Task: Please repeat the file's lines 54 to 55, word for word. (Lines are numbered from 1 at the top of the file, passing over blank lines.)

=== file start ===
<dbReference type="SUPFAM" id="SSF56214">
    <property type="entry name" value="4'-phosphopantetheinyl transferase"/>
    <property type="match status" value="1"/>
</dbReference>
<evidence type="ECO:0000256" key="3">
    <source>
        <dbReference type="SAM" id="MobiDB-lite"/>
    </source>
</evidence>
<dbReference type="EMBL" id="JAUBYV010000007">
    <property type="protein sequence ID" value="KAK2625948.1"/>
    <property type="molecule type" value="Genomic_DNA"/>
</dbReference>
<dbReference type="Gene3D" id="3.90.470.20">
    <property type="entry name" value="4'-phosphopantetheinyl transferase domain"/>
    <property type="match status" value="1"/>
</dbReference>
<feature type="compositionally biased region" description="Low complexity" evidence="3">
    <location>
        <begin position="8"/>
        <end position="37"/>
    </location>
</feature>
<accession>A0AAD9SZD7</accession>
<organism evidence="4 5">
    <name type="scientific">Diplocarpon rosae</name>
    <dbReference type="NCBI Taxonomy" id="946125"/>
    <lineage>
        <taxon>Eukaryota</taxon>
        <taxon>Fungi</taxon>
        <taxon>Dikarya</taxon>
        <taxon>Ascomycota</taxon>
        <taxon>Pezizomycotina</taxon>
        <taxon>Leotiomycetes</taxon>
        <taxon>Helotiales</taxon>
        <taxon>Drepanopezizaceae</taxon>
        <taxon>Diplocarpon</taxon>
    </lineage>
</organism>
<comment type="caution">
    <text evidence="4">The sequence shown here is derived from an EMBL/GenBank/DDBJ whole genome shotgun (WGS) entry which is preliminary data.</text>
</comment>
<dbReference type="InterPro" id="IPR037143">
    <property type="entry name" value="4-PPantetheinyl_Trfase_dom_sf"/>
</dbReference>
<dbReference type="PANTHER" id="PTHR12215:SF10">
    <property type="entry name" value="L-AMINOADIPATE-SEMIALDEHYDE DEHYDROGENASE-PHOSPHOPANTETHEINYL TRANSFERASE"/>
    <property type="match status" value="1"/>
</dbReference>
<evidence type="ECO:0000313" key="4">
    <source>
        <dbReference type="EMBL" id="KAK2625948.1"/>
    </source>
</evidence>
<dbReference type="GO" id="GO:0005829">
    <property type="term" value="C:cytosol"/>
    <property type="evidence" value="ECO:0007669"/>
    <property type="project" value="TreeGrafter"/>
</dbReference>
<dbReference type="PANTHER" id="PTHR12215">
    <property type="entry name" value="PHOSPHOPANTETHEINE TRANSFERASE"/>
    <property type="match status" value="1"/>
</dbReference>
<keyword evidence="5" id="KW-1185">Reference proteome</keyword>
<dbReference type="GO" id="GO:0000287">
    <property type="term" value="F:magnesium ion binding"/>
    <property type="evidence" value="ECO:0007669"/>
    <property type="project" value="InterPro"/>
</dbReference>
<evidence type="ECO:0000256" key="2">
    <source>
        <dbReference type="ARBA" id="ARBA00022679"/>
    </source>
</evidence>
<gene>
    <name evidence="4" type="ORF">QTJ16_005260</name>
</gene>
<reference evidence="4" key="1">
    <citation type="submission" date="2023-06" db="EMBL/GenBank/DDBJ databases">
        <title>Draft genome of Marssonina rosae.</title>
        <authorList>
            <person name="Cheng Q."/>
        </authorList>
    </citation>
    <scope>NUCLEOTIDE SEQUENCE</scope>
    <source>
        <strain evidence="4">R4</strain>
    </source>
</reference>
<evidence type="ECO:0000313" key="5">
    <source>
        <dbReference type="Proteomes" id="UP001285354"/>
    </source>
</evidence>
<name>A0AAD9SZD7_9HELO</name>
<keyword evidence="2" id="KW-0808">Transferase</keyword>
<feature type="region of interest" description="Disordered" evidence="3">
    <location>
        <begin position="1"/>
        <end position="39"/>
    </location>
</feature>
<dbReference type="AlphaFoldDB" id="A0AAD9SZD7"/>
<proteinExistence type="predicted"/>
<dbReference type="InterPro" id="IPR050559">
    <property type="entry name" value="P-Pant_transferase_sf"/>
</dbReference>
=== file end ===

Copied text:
</evidence>
<dbReference type="GO" id="GO:0005829">